The week of May 20 was an interesting one for the retail world. Three pretty big names actually released earnings, and I took a look into what the results could mean for the companies.
I’m sure that many of you by now have seen that The Gap Inc. (NYSE:GPS) is making something of a comeback. Abercrombie & Fitch (NYSE:ANF) also reported on May 20; the market didn’t seem too happy about that one, though. Rounding things out in this article will be a look at Sears Holdings Corporation (NASDAQ:SHLD), a company that is surely on the brink of defeat, if not well past it.
Bound to fail?
When people believe your company is bound to fail, there’s probably a whole lot of work to be done. Sears Holdings Corporation (NASDAQ:SHLD) is facing that challenge now, and it’s looking like defeat is surely upon the company.
The company ended Friday down more than 13% due to a terrible quarterly report. In fact, I’m fairly certain terrible doesn’t justify it. The company was expected to lose around about $0.60 per share. When the reports actually came out, investors learned the company lost $2.63 for the quarter.
For those who own the stock, or at least pay some attention to it, you’ll have noticed that the 13% slide kind of knocked some wind out of the sails of a company that has been on a tear over past couple of months.
Should we buy it?
Can you afford to buy Sears Holdings Corporation (NASDAQ:SHLD) at these levels? I would say that you should, but only if you want to lose your money. The company is worth some $5 billion currently and has a whopping -$8.78 EPS to its name. At this point in the game, the sale of certain assets is surely the only way out for Sears.
With negative profit margins, even over the five-year average, I’d definitely recommend avoiding this company. If the five-year track record of losing money isn’t good enough, then maybe knowing that Sears Holdings Corporation (NASDAQ:SHLD)’ books are covered in debt might be enough to keep you away.
Abercrombie & Fitch Co. (NYSE:ANF) also reported earnings; results were negative, too. The company managed to lose $0.09 per share. That’s an improvement from last year, but the company still lacks profitability.
When the news reached the market, Abercrombie & Fitch Co. (NYSE:ANF)’s stock took an 8% dive. That steep drop was likely helped along by the company also missing revenue expectations by some $100 million.
During the earnings call, investors also found out that same-store sales at the company were down around about 15% year-over-year.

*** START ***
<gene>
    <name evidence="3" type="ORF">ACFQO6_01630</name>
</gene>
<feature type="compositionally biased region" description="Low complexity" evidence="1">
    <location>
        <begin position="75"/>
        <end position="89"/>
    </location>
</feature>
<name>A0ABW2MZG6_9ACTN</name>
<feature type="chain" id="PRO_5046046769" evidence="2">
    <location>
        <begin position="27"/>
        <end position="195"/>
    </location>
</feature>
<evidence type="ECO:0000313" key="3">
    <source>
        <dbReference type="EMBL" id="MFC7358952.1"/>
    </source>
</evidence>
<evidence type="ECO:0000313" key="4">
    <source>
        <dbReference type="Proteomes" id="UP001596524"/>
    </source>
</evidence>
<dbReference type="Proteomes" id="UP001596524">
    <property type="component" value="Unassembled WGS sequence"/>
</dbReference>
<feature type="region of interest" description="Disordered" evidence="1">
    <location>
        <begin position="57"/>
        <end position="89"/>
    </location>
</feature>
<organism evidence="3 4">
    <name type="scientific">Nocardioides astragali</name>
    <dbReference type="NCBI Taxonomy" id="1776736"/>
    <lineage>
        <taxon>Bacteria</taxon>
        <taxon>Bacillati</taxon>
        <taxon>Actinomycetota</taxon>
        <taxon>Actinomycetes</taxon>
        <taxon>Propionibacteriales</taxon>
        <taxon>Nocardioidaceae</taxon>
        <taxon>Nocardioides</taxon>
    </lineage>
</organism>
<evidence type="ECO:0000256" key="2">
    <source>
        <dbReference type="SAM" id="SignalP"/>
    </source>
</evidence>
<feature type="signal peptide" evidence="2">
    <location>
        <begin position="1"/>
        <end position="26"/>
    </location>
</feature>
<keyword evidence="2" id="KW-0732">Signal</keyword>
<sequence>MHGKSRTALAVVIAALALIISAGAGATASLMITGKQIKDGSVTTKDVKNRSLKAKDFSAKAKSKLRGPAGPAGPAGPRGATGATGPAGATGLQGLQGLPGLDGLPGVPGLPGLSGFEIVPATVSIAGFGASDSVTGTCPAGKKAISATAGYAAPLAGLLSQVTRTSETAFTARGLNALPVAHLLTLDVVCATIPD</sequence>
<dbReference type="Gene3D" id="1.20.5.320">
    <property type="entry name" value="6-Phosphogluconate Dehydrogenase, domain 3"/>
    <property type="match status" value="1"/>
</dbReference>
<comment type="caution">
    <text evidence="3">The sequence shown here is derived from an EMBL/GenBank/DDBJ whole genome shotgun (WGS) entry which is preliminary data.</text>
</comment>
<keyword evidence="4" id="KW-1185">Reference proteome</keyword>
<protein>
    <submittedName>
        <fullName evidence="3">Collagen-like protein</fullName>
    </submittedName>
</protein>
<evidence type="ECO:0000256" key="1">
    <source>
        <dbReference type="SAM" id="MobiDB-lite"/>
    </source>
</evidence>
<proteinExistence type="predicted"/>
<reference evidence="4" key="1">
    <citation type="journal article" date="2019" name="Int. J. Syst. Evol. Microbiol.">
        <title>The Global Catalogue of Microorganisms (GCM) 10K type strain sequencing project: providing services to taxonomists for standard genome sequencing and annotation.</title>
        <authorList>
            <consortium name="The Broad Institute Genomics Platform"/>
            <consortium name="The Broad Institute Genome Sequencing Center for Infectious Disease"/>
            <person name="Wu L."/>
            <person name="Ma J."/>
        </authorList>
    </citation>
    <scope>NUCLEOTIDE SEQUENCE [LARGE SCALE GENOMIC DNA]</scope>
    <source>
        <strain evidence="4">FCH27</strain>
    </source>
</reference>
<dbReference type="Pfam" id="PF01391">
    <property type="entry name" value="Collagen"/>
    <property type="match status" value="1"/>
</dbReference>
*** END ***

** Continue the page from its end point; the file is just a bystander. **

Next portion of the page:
To make matters even worse for the retailer, Abercrombie & Fitch Co. (NYSE:ANF) cut performance guidance. The annual forecast was cut by about 10%. That’s definitely not something you want in a company.
Should we buy it?
I would keep far away from Abercrombie & Fitch Co. (NYSE:ANF), simply because of the CEO. Over the last couple of weeks, he has had his fair share of attention across the Internet for comments he made about overweight people.
Those comments had a drastic effect on the brand feedback that YouGov tracks in its brand index. While one little index can’t be the fool-proof guide to investing, I think I’d prefer to keep my money in other companies.
The Gap Inc. (NYSE:GPS) is actually starting to please me somewhat, and it’s one of the few retailers doing so. The company actually managed to put up a 43% rise in quarterly earnings when it released on May 24.
The Gap Inc. (NYSE:GPS) saw overall company same-store sales take a 2% bump. Gap stores themselves were up 3%, as were Old Navy stores while Banana Republic remained flat.
Should we buy it?
The Gap Inc. (NYSE:GPS) has been closing down stores across the country in order to get the company back in line. It has worked for now. I believe that this is the best company in the clothing sector if you want a play on what could be some good growth going forward.
The Gap Inc. (NYSE:GPS) is beating out the apparel industry when it comes to its average net profit margin. The company has a five-year average of 7.1%. Return on equity at Gap is also quite solid. Just shy of 40% is the most recent number, but the company averaged 19.6% over the last five years.
The Gap Inc. (NYSE:GPS) is seemingly beating the apparel-store portion of the retail market in all the areas that matter, and that’s something you should definitely be looking for if you want exposure to this segment in your portfolio.